Festival and violence : princely entries in the context of war, 1480-1635 / by Margaret M. McGowan.Material type: BookSeries: European festival studies: Publisher: Turnhout, Belgium : Brepols Publishers, Copyright date: ©2019Description: 303 pages : illustrations (some color), portrait ; 26 cm.Content type: text | still image Media type: unmediated Carrier type: volumeISBN: 2503583334; 9782503583334; 9782503583341 (eISBN).Subject(s): Festivals -- Europe -- History | Renaissance | War and civilization -- Europe -- History | War in art | War in art | Festivals | Renaissance | War and civilization | EuropeGenre/Form: History.
|Item type||Current location||Call number||Copy number||Status||Date due|
|Printed Books||Accademia di Danimarca Biblioteca||KU/sp. McGo 01 (Browse shelf)||1||Available|
|Printed Books||Istituto Storico Austriaco Roma||16.366-I (Browse shelf)||1||Available|
Includes bibliographical references (pages 259-289) and index.
Chapter I: The Military Entry -- Chapter II: The Phantom of Empire -- Chapter III: Military Spectacle During Princely Entries -- Chapter IV: Representations of Victory and of the Conquered -- Chapter V: Mythological Representations of Victory and Violence -- Chapter VI: Symbolic Images of Achievement and Inscriptions of Hope -- Chapter VII: How to Express the Extraordinary: The Art of Hyperbole -- Epilogue: The Realities of Performance -- Bibliography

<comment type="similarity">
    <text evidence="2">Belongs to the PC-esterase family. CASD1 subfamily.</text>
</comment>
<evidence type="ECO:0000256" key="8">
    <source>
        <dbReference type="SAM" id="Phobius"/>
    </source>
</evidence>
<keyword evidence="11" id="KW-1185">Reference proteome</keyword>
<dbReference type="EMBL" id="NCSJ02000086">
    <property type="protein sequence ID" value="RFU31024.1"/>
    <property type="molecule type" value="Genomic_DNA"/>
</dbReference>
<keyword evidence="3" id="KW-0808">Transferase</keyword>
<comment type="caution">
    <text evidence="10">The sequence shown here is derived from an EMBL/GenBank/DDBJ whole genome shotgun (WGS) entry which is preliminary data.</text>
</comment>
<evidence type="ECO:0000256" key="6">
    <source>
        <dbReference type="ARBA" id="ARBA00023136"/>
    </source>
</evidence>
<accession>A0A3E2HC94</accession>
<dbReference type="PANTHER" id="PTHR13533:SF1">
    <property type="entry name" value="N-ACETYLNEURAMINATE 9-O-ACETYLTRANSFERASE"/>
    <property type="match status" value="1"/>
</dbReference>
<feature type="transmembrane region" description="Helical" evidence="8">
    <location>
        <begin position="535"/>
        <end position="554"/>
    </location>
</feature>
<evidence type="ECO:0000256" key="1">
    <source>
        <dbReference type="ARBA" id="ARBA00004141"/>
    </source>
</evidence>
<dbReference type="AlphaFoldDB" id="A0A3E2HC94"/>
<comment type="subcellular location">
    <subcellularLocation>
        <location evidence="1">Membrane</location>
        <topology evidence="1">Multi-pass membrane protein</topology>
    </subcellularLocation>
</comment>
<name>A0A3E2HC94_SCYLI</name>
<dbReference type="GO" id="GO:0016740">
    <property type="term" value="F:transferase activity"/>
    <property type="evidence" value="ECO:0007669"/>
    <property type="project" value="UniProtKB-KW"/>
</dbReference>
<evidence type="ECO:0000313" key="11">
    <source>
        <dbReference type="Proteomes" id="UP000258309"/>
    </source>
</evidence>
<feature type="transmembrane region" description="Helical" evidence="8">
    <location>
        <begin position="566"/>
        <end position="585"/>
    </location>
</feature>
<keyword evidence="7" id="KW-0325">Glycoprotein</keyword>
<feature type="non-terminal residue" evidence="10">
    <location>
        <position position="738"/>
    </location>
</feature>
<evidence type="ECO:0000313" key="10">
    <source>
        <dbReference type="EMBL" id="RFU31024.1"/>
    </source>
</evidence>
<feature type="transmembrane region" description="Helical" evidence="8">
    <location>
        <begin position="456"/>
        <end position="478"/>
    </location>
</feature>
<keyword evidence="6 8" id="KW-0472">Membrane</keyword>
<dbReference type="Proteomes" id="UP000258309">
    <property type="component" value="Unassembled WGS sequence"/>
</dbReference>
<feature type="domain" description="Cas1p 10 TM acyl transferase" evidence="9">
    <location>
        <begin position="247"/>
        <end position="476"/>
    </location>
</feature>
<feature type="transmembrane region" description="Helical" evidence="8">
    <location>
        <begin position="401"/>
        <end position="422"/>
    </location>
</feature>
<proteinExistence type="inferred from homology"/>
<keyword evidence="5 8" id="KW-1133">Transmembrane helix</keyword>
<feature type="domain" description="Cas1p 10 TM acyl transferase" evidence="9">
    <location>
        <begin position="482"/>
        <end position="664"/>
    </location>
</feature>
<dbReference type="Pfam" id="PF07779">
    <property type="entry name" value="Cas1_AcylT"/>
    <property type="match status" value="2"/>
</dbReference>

"European Renaissance Festivals are noted for their extravagance, for their inherited classical culture, and as evidence of how court and civic spectacles could express political, religious, social, and economic aspirations. In this new monograph, the accent is firmly on the violent context of Magnificence: it examines how war affected the minds and practice of both artists and princes, and shows how victims and their suffering were as prominent in festival as were conquerors and their projections of victory. What emerges here is the dark side represented in princely entries where imperial ambitions are built upon civic devastation and where myths elaborate and expose their ambiguous nature and message. Artists and poets collaborated in bringing victory and violence together: Mantegna and Durer in triumphal processions; Frans Floris and Rubens on the canvases they created for triumphal arches, where mythology was put to work to arouse excitement for deeds of heroism and death, while engravers depicted scenes of war and destruction to accommodate contemporary taste."--Back cover.